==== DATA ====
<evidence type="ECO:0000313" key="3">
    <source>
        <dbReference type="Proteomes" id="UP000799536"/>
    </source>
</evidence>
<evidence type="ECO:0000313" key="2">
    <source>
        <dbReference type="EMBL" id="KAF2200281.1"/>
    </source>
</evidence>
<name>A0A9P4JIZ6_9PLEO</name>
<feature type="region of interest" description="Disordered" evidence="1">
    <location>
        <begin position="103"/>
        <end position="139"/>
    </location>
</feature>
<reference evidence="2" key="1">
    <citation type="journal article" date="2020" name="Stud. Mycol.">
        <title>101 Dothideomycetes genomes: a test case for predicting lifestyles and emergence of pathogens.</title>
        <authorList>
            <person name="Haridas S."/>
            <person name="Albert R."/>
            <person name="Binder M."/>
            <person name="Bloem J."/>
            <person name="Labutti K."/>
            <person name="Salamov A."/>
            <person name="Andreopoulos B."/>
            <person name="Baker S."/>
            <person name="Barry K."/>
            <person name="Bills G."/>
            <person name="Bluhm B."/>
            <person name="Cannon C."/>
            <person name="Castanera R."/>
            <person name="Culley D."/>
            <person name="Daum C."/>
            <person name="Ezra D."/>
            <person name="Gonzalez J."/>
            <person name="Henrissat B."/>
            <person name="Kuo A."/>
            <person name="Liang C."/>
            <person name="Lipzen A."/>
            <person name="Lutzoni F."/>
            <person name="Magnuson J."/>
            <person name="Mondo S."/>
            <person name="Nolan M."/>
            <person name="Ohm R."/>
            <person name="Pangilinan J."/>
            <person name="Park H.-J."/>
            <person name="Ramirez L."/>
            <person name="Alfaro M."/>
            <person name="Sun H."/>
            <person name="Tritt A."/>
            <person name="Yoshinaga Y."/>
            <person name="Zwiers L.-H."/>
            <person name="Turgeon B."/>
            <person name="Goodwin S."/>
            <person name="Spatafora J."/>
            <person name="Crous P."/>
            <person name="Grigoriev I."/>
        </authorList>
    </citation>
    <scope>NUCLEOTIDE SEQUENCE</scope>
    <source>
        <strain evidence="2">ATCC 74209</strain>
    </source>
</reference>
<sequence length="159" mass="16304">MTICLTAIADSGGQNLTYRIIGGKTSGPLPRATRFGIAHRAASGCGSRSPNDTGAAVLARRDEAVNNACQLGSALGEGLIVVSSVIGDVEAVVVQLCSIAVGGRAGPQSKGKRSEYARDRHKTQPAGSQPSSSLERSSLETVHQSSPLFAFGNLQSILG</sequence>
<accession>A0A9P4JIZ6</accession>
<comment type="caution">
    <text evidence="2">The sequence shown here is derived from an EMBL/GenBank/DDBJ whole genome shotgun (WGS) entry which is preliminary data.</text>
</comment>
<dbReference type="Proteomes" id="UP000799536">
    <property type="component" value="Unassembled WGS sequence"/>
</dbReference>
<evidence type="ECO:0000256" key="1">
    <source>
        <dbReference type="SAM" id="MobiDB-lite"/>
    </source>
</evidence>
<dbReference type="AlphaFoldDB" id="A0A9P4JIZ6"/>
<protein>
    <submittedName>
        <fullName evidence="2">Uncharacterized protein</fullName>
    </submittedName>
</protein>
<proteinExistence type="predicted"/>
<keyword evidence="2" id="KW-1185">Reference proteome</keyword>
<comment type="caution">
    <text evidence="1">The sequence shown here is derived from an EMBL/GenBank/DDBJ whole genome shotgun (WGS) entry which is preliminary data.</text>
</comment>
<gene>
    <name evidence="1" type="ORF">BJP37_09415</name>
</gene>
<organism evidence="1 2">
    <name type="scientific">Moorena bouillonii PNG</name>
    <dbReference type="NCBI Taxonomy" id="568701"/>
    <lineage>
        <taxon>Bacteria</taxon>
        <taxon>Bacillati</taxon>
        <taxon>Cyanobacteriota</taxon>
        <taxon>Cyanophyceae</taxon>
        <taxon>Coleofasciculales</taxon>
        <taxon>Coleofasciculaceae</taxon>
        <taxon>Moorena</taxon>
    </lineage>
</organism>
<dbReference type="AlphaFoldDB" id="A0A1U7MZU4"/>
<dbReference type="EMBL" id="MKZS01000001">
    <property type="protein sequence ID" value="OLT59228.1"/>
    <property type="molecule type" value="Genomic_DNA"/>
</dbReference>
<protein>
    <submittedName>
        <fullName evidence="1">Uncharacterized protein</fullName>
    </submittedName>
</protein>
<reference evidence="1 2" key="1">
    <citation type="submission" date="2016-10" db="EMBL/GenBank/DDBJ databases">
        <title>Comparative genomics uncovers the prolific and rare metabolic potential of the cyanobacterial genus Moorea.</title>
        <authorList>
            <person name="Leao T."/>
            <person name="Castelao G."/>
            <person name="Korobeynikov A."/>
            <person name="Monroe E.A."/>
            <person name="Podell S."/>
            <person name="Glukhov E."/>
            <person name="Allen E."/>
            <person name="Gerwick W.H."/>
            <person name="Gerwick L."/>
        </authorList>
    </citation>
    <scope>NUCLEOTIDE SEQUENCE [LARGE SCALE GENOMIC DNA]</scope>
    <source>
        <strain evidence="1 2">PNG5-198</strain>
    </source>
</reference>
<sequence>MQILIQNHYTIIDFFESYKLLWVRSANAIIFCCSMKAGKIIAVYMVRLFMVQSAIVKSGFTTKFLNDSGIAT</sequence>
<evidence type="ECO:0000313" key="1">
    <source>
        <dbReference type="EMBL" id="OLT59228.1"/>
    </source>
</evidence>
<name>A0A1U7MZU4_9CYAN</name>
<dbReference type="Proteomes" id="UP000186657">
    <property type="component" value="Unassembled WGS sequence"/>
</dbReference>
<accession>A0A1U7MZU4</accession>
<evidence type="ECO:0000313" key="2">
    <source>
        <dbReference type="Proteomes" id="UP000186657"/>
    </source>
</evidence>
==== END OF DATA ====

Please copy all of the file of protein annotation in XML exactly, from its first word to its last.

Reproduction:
<evidence type="ECO:0000313" key="3">
    <source>
        <dbReference type="Proteomes" id="UP000799536"/>
    </source>
</evidence>
<evidence type="ECO:0000313" key="2">
    <source>
        <dbReference type="EMBL" id="KAF2200281.1"/>
    </source>
</evidence>
<name>A0A9P4JIZ6_9PLEO</name>
<feature type="region of interest" description="Disordered" evidence="1">
    <location>
        <begin position="103"/>
        <end position="139"/>
    </location>
</feature>
<reference evidence="2" key="1">
    <citation type="journal article" date="2020" name="Stud. Mycol.">
        <title>101 Dothideomycetes genomes: a test case for predicting lifestyles and emergence of pathogens.</title>
        <authorList>
            <person name="Haridas S."/>
            <person name="Albert R."/>
            <person name="Binder M."/>
            <person name="Bloem J."/>
            <person name="Labutti K."/>
            <person name="Salamov A."/>
            <person name="Andreopoulos B."/>
            <person name="Baker S."/>
            <person name="Barry K."/>
            <person name="Bills G."/>
            <person name="Bluhm B."/>
            <person name="Cannon C."/>
            <person name="Castanera R."/>
            <person name="Culley D."/>
            <person name="Daum C."/>
            <person name="Ezra D."/>
            <person name="Gonzalez J."/>
            <person name="Henrissat B."/>
            <person name="Kuo A."/>
            <person name="Liang C."/>
            <person name="Lipzen A."/>
            <person name="Lutzoni F."/>
            <person name="Magnuson J."/>
            <person name="Mondo S."/>
            <person name="Nolan M."/>
            <person name="Ohm R."/>
            <person name="Pangilinan J."/>
            <person name="Park H.-J."/>
            <person name="Ramirez L."/>
            <person name="Alfaro M."/>
            <person name="Sun H."/>
            <person name="Tritt A."/>
            <person name="Yoshinaga Y."/>
            <person name="Zwiers L.-H."/>
            <person name="Turgeon B."/>
            <person name="Goodwin S."/>
            <person name="Spatafora J."/>
            <person name="Crous P."/>
            <person name="Grigoriev I."/>
        </authorList>
    </citation>
    <scope>NUCLEOTIDE SEQUENCE</scope>
    <source>
        <strain evidence="2">ATCC 74209</strain>
    </source>
</reference>
<sequence length="159" mass="16304">MTICLTAIADSGGQNLTYRIIGGKTSGPLPRATRFGIAHRAASGCGSRSPNDTGAAVLARRDEAVNNACQLGSALGEGLIVVSSVIGDVEAVVVQLCSIAVGGRAGPQSKGKRSEYARDRHKTQPAGSQPSSSLERSSLETVHQSSPLFAFGNLQSILG</sequence>
<accession>A0A9P4JIZ6</accession>
<comment type="caution">
    <text evidence="2">The sequence shown here is derived from an EMBL/GenBank/DDBJ whole genome shotgun (WGS) entry which is preliminary data.</text>
</comment>
<dbReference type="Proteomes" id="UP000799536">
    <property type="component" value="Unassembled WGS sequence"/>
</dbReference>
<evidence type="ECO:0000256" key="1">
    <source>
        <dbReference type="SAM" id="MobiDB-lite"/>
    </source>
</evidence>
<dbReference type="AlphaFoldDB" id="A0A9P4JIZ6"/>
<protein>
    <submittedName>
        <fullName evidence="2">Uncharacterized protein</fullName>
    </submittedName>
</protein>
<proteinExistence type="predicted"/>
<keyword evidence="2" id="KW-1185">Reference proteome</keyword>
<comment type="caution">
    <text evidence="1">The sequence shown here is derived from an EMBL/GenBank/DDBJ whole genome shotgun (WGS) entry which is preliminary data.</text>
</comment>
<gene>
    <name evidence="1" type="ORF">BJP37_09415</name>
</gene>
<organism evidence="1 2">
    <name type="scientific">Moorena bouillonii PNG</name>
    <dbReference type="NCBI Taxonomy" id="568701"/>
    <lineage>
        <taxon>Bacteria</taxon>
        <taxon>Bacillati</taxon>
        <taxon>Cyanobacteriota</taxon>
        <taxon>Cyanophyceae</taxon>
        <taxon>Coleofasciculales</taxon>
        <taxon>Coleofasciculaceae</taxon>
        <taxon>Moorena</taxon>
    </lineage>
</organism>
<dbReference type="AlphaFoldDB" id="A0A1U7MZU4"/>
<dbReference type="EMBL" id="MKZS01000001">
    <property type="protein sequence ID" value="OLT59228.1"/>
    <property type="molecule type" value="Genomic_DNA"/>
</dbReference>
<protein>
    <submittedName>
        <fullName evidence="1">Uncharacterized protein</fullName>
    </submittedName>
</protein>
<reference evidence="1 2" key="1">
    <citation type="submission" date="2016-10" db="EMBL/GenBank/DDBJ databases">
        <title>Comparative genomics uncovers the prolific and rare metabolic potential of the cyanobacterial genus Moorea.</title>
        <authorList>
            <person name="Leao T."/>
            <person name="Castelao G."/>
            <person name="Korobeynikov A."/>
            <person name="Monroe E.A."/>
            <person name="Podell S."/>
            <person name="Glukhov E."/>
            <person name="Allen E."/>
            <person name="Gerwick W.H."/>
            <person name="Gerwick L."/>
        </authorList>
    </citation>
    <scope>NUCLEOTIDE SEQUENCE [LARGE SCALE GENOMIC DNA]</scope>
    <source>
        <strain evidence="1 2">PNG5-198</strain>
    </source>
</reference>
<sequence>MQILIQNHYTIIDFFESYKLLWVRSANAIIFCCSMKAGKIIAVYMVRLFMVQSAIVKSGFTTKFLNDSGIAT</sequence>
<evidence type="ECO:0000313" key="1">
    <source>
        <dbReference type="EMBL" id="OLT59228.1"/>
    </source>
</evidence>
<name>A0A1U7MZU4_9CYAN</name>
<dbReference type="Proteomes" id="UP000186657">
    <property type="component" value="Unassembled WGS sequence"/>
</dbReference>
<accession>A0A1U7MZU4</accession>
<evidence type="ECO:0000313" key="2">
    <source>
        <dbReference type="Proteomes" id="UP000186657"/>
    </source>
</evidence>